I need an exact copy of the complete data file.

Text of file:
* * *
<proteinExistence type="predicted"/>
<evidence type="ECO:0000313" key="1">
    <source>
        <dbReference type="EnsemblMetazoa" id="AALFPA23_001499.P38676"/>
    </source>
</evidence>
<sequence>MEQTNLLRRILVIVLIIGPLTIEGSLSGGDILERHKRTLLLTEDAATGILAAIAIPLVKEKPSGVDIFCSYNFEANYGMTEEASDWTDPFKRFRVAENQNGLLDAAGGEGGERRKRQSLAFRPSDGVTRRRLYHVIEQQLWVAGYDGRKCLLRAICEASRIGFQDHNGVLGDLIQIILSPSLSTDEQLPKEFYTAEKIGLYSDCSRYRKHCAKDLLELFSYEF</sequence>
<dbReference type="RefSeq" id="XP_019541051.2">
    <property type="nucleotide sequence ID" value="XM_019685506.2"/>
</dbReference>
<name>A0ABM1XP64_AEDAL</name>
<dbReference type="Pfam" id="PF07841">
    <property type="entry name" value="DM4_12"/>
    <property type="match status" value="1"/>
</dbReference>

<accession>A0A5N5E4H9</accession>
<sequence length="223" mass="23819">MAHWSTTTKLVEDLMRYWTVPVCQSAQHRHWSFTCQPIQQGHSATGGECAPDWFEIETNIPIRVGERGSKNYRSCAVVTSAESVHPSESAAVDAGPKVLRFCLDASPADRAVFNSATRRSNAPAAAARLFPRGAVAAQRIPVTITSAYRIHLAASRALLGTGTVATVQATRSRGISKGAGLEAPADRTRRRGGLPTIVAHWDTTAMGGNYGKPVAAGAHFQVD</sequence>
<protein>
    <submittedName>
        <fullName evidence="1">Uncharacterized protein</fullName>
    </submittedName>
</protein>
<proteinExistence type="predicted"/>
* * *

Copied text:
<proteinExistence type="predicted"/>
<evidence type="ECO:0000313" key="1">
    <source>
        <dbReference type="EnsemblMetazoa" id="AALFPA23_001499.P38676"/>
    </source>
</evidence>
<sequence>MEQTNLLRRILVIVLIIGPLTIEGSLSGGDILERHKRTLLLTEDAATGILAAIAIPLVKEKPSGVDIFCSYNFEANYGMTEEASDWTDPFKRFRVAENQNGLLDAAGGEGGERRKRQSLAFRPSDGVTRRRLYHVIEQQLWVAGYDGRKCLLRAICEASRIGFQDHNGVLGDLIQIILSPSLSTDEQLPKEFYTAEKIGLYSDCSRYRKHCAKDLLELFSYEF</sequence>
<dbReference type="RefSeq" id="XP_019541051.2">
    <property type="nucleotide sequence ID" value="XM_019685506.2"/>
</dbReference>
<name>A0ABM1XP64_AEDAL</name>
<dbReference type="Pfam" id="PF07841">
    <property type="entry name" value="DM4_12"/>
    <property type="match status" value="1"/>
</dbReference>

<accession>A0A5N5E4H9</accession>
<sequence length="223" mass="23819">MAHWSTTTKLVEDLMRYWTVPVCQSAQHRHWSFTCQPIQQGHSATGGECAPDWFEIETNIPIRVGERGSKNYRSCAVVTSAESVHPSESAAVDAGPKVLRFCLDASPADRAVFNSATRRSNAPAAAARLFPRGAVAAQRIPVTITSAYRIHLAASRALLGTGTVATVQATRSRGISKGAGLEAPADRTRRRGGLPTIVAHWDTTAMGGNYGKPVAAGAHFQVD</sequence>
<protein>
    <submittedName>
        <fullName evidence="1">Uncharacterized protein</fullName>
    </submittedName>
</protein>
<proteinExistence type="predicted"/>